The Code Switching collective had been meeting every two weeks since October and coordinator Becky Thiessen was determined not to let that time together go to waste.
“What a bummer, right? To just end in such an abrupt way when we had these really great ideas and we were planning our final exhibition,” Thiessen said. “And so I just was thinking, ‘How can we remain connected in a good way that we can still share and contribute and make art in a whole new context?’”
On March 20 she provided each of the 10 members with a sketch book and has since been giving them drawing prompts to keep their creativity flowing while they self-isolate in their homes. Thiessen’s been posting those art works on the gallery’s ArtLab Facebook and Instagram pages.
Thiessen’s assignments ask the group to reflect on life during COVID-19. Some prompts include “draw your view outside your window,” “who would you want to be quarantined with?” and “what’s your favourite quarantine food?”
“Right before this happened I made an effort to stock up on hot Cheetos,” said 14-year-old participant Nina Bintner. “It’s like my favourite food and they’re really good and I made a drawing about that.”
Thiessen said it was important for the group to create art around the coronavirus because it’s a major world event worthy of documentation. She said it’s also a good way for the youths to recognize and share the thoughts, feelings and emotions they’re going through.
“Hopefully we can come together and have an exhibition at some point and I think [it’s] a great way for society to see how this experience has affected teenagers, because they’re at such a pivotal development point,” she said.
Thiessen said she feels like the digital space allows the teenagers to be more open and vulnerable than they would be face-to-face. The group is coping with the pandemic with some humour, temporarily renaming themselves the QuaranTeens and even putting together a playlist of QuaranTunes.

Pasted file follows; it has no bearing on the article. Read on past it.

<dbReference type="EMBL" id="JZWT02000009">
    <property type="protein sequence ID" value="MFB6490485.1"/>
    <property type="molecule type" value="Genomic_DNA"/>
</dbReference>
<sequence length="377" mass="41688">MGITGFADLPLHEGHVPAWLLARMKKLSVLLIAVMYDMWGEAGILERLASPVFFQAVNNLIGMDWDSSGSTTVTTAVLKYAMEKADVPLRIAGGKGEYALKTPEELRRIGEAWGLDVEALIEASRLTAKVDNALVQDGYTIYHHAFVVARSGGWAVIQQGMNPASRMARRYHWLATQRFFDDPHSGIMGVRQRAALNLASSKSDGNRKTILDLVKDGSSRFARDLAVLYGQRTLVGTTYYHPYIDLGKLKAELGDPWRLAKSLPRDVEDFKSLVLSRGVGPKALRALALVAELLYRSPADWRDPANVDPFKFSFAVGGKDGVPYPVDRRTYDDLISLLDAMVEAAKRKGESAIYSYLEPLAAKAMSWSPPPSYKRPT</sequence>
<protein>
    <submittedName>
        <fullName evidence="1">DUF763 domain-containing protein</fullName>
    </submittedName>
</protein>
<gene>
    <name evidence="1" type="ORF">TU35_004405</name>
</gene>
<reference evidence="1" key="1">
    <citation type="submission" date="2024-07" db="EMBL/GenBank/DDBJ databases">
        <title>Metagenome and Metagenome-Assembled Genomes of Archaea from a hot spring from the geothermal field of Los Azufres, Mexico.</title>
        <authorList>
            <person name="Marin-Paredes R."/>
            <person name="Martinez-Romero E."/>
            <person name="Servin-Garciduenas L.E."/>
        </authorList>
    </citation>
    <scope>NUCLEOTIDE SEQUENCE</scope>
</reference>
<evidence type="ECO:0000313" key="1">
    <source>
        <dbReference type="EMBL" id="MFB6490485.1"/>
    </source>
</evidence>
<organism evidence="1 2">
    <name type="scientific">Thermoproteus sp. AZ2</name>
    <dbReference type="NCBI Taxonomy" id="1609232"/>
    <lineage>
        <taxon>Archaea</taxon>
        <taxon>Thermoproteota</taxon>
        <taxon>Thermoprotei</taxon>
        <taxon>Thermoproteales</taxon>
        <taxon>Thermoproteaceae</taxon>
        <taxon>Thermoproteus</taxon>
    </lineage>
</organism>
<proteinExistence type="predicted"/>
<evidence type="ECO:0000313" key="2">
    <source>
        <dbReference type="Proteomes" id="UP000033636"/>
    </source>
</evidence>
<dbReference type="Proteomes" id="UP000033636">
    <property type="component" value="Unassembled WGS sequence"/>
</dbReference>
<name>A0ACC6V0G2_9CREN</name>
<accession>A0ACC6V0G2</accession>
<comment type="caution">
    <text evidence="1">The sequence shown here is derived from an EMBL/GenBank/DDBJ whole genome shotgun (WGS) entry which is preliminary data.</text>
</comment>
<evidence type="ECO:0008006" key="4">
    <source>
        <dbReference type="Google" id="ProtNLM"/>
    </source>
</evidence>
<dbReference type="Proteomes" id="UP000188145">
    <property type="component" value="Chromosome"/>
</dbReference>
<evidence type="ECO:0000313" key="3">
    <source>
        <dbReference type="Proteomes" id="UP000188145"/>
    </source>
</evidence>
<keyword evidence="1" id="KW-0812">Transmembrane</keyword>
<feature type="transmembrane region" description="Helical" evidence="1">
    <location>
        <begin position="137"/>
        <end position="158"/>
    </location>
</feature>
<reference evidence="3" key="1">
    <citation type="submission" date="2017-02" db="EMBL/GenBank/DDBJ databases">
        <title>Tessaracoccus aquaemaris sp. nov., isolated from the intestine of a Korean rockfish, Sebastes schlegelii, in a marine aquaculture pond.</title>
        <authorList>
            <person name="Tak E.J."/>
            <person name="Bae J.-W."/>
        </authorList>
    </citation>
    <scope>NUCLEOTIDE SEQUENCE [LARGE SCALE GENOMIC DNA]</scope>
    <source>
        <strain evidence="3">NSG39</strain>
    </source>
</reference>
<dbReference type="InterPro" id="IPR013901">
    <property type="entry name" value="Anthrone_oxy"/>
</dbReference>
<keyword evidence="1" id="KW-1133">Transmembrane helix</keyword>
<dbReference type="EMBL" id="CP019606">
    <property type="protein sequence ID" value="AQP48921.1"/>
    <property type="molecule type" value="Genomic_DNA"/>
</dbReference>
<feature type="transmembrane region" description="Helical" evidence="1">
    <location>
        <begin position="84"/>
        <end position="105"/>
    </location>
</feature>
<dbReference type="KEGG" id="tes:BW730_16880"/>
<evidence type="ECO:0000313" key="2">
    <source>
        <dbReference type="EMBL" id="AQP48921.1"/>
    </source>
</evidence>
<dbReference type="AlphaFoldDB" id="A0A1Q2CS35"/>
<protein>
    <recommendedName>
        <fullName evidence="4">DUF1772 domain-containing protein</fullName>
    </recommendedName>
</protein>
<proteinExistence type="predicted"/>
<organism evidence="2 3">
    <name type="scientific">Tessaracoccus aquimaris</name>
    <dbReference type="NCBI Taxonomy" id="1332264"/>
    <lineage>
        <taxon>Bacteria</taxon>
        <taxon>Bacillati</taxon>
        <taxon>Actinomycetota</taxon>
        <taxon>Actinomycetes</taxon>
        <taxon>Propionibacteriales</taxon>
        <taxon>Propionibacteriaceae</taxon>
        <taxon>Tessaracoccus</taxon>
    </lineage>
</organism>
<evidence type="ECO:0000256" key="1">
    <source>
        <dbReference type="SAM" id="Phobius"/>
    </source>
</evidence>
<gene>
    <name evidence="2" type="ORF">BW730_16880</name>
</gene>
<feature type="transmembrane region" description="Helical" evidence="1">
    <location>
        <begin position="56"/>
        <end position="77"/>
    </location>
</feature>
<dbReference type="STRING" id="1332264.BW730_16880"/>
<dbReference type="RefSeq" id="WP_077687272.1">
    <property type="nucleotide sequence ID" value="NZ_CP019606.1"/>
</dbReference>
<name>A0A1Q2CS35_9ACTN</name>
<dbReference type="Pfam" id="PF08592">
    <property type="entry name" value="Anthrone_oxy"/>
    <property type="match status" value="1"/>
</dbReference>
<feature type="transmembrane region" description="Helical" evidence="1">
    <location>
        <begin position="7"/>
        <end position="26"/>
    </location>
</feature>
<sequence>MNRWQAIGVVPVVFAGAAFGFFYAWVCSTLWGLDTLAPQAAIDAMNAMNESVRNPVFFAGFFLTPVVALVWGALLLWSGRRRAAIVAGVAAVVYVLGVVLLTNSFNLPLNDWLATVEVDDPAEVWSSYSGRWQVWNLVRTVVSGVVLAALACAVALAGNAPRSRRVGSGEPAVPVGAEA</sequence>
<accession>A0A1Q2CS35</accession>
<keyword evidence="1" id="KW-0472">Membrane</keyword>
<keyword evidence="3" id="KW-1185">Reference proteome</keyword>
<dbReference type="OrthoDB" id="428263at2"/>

“We have a group chat to talk about all this … and it’s really nice to be able to be distracted for like 15 minutes or an hour and just disconnect,” Bintner said.
Code Switching member Ross Gray, 17, said with everything else cancelled “it feels good to be a part of something” and stay connected while isolating. He said in the future he’ll look back on the work he’s doing now and the feelings and memories will all come back.
“It’s very much historical,” he said of the pieces he’s created. “They’re going to have my drawings in exams in like 50 years and be like, ‘Analyze this drawing.’ You never know.”
Ottawa business faces backlash after posts on Blackout Tuesday – CTV News Ottawa
Expressing outrage over racism can be a complicated and sometimes divisive action. One Ottawa business that tried to share its opinion on social media this week found out exactly how hard that can be.
Blackout Tuesday is a collective action to protest racism and police brutality. The action, originally organized within the music industry in response to the killing of George Floyd in Minnesota.
Earlier this week, Art-Is-In Bakery, a popular eatery in Ottawa, posted a ‘black-tile’ for #BlackoutTuesday on its Instagram page. Stephanie Mathieson owns the business, along with her husband,
“We’re a family run business, and IG is run by a few members of this family, I posted the black square.”
Then, according to Mathieson, another family member created a promotional post – celebrating the stores re-opening; something that you are not supposed to do once you post a “black-tile” on social media; creating a backlash.
“Unfortunate that we hurt people along the way, and we are terribly, very sorry about this… We made a mistake, but our heart was at the right place; we deeply care what happened, that’s why we posted the black square in the first place.”
Comments then flooded the Art-Is-In Bakery Instagram account. Makda Kidane used to shop at Art-Is-In and she left comments, which were deleted. According to her, she was then blocked by Art-Is-In.